7 Ways to Crush a Hitting Slump

Young Baseball Hitter

Baseball is a very humbling game, even for the world's greatest players. At any given time, there's countless Major Leaguers going through a slump.

So, what do you do? How do you help someone in a slump?

I touched on this topic in my earlier article on slumps, but here are a few more tips on getting your players past this frustrating experience.

The Causes of a Slump

Most people actually think slumps are created by the hitter doing something wrong with their mechanics. However, what usually causes an ongoing slump is how the hitter is affected mentally. Physical problems are easy to identify and fix. Start with the following basic checklist and then move into the mental aspect.

Physical Solutions to a Slump

Videotape the hitter in a live game situation. If you can only get batting practice footage, that is ok, but a real game is best.

  1. Pick out any flaws you may see.
  2. Show the hitter so he or she recognizes the problem and then pick out one or two drills to help with this mechanical flaw. (Quite often I see well-meaning coaches have a hitter in a slump doing dozens of different drills. This just further confuses the hitter and makes it difficult to get out of it.)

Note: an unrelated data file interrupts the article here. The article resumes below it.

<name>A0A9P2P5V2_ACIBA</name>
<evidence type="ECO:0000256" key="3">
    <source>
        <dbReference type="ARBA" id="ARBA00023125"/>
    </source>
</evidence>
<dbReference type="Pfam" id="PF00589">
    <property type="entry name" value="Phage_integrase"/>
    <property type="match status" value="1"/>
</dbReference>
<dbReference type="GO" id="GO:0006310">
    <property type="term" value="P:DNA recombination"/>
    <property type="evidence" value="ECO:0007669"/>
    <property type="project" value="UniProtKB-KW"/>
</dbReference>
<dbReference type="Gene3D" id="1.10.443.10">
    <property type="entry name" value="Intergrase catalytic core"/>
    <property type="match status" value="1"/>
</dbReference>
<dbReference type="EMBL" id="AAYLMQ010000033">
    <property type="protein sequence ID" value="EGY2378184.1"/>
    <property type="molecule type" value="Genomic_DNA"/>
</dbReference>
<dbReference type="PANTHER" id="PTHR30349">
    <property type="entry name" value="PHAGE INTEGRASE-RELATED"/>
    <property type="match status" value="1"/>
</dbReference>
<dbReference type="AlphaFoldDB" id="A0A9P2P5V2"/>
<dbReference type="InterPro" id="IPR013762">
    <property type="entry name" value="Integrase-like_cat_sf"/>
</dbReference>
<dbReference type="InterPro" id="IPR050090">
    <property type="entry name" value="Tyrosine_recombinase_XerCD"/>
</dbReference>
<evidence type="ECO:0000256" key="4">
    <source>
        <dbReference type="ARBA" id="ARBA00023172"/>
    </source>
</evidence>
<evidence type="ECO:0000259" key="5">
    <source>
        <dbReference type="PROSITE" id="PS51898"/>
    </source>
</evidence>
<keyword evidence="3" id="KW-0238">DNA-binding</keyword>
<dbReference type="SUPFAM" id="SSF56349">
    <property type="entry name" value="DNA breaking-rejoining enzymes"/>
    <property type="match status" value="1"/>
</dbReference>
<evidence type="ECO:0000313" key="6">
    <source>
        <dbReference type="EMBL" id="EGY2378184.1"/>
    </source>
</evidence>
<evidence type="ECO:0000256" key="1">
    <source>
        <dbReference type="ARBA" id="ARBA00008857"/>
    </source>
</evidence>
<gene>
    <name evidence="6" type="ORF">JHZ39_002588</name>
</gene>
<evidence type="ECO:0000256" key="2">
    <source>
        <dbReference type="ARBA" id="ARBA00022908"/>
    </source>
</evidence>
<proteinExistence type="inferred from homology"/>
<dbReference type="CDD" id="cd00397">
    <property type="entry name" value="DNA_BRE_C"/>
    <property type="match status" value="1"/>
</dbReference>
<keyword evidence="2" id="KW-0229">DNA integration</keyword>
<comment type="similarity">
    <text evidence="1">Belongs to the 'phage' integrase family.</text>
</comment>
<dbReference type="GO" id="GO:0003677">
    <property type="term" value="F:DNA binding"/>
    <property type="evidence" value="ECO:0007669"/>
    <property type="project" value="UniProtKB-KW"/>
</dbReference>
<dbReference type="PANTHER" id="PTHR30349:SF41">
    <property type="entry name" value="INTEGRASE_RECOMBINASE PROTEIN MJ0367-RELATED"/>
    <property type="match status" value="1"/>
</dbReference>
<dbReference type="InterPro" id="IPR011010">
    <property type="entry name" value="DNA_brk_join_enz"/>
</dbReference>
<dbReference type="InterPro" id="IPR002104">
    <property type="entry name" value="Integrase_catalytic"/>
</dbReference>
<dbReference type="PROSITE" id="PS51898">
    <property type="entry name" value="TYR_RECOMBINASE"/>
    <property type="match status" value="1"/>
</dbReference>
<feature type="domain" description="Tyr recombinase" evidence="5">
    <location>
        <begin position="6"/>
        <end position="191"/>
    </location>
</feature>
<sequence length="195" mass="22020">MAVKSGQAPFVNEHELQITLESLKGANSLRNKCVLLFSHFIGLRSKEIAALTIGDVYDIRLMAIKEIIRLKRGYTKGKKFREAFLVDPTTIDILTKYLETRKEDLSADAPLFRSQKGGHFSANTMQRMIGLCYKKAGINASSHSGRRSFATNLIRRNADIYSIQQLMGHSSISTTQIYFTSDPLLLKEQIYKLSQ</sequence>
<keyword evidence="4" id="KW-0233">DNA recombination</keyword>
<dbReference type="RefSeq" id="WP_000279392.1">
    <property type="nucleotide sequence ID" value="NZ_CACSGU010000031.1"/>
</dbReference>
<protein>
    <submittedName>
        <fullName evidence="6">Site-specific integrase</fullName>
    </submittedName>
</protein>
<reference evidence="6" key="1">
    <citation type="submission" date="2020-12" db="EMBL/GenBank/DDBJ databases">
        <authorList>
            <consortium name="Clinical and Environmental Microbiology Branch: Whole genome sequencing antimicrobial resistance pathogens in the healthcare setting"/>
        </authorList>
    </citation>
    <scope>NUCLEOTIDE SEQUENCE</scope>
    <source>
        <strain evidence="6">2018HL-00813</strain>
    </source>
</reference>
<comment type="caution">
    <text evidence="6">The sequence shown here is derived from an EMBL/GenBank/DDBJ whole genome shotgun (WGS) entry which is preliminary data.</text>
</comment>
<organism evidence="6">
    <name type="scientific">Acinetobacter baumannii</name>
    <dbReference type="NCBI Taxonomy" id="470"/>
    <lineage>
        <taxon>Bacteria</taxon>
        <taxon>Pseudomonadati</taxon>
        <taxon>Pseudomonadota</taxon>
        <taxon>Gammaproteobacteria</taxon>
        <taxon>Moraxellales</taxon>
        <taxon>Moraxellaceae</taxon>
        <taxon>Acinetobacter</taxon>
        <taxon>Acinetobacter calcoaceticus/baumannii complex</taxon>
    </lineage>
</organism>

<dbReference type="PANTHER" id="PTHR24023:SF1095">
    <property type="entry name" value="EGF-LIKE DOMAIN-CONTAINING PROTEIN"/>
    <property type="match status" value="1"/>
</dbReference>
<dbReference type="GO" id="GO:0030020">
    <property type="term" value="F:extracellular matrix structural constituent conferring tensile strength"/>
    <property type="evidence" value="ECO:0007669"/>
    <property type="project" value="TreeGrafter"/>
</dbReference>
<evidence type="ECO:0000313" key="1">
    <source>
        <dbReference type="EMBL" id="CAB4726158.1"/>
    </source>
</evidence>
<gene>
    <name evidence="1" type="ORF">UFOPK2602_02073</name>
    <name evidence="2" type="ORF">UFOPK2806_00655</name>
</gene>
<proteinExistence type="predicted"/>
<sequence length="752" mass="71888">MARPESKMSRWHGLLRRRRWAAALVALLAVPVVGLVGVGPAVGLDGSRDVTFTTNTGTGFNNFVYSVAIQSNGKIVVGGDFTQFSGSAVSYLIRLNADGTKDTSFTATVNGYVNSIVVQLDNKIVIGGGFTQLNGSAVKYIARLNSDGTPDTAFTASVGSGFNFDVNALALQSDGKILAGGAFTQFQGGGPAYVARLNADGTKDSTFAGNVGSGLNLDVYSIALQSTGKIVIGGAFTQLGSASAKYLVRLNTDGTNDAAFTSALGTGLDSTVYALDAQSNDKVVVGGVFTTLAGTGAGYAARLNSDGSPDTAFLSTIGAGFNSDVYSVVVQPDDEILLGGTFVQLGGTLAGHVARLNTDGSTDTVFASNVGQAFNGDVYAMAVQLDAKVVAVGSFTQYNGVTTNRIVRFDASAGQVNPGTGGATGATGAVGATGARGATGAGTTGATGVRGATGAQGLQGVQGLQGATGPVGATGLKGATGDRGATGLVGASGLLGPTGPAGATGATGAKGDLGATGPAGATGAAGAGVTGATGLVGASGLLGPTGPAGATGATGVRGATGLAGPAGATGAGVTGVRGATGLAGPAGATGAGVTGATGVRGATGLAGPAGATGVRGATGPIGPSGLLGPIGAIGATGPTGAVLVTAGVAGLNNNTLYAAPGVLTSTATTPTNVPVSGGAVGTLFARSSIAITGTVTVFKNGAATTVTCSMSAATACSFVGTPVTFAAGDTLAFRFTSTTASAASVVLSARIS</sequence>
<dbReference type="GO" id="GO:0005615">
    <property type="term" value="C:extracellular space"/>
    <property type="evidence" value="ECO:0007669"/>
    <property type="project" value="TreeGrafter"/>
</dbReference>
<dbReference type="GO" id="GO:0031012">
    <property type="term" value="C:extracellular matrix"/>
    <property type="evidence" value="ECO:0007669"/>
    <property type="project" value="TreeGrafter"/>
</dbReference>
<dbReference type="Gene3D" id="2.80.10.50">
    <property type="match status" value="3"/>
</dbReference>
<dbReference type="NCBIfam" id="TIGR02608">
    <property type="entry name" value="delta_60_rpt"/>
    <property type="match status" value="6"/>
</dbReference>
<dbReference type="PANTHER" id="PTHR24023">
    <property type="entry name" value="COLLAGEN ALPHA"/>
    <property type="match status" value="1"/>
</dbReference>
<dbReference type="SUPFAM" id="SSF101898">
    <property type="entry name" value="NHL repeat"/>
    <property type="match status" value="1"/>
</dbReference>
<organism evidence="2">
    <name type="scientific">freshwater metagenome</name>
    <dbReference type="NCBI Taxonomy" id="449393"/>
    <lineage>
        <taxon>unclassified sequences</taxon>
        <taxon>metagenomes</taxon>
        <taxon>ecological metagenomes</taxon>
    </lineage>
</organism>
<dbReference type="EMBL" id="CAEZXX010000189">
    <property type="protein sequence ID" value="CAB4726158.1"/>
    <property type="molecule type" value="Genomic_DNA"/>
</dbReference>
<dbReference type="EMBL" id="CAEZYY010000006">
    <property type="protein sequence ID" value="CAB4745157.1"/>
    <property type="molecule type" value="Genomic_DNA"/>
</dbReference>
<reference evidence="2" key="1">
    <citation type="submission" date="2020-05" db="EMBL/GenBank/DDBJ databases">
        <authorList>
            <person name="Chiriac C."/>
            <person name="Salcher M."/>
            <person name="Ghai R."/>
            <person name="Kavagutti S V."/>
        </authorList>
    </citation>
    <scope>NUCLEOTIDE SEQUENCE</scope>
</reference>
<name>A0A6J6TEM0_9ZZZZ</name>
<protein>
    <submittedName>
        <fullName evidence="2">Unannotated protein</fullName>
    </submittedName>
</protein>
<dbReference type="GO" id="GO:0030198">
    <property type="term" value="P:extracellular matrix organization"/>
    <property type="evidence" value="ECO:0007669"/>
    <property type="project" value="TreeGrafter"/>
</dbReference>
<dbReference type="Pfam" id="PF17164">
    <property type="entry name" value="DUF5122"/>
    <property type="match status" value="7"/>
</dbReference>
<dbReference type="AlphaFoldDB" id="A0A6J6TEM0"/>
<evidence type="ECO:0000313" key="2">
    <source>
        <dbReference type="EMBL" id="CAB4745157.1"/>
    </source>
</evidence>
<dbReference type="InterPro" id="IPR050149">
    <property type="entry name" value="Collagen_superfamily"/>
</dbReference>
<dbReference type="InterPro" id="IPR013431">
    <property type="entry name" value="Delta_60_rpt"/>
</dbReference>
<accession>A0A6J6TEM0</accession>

3. Get their eyes checked -- you'd be surprised how often this fixes slumps!

The good news about getting out of a slump is all it takes is one good swing. A rope and a ball that finds a hole is good enough for a two-hit game and the slump is history.

The quickest, yet most difficult, task is getting the player to believe the above is true -- A hitting streak is just ONE swing away...

Mental Solutions to a Slump

Do whatever it takes to get the hitter some confidence. Some suggestions:

  1. Let them get a feeling for solid contact. Take more batting practice or get to a cage where they have hit well before and feel comfortable. Get them back in their comfort zone and let them get their feel back.
  2. Have someone they respect compliment them. Whether it's a good player or opposing coach, have that individual tell them their swing looks good and to keep up the good work. More often than not, a "slump" is much bigger in the hitter's eyes than it is to everyone else. Sometimes all it takes is a compliment for the hitter to see this.
  3. Practice visualization. Studies show that visualization is an effective form of "practice" and does carry over to the real world. All great hitters use visualization of some form. It doesn't have to be weird and kooky, simply learn to "see and feel" yourself taking a good swing and making solid contact. If you can work up to having the ability to do this on deck then you are really on the right track!

So there you have it, follow the above guidelines and prolonged slumps will be a thing of the past.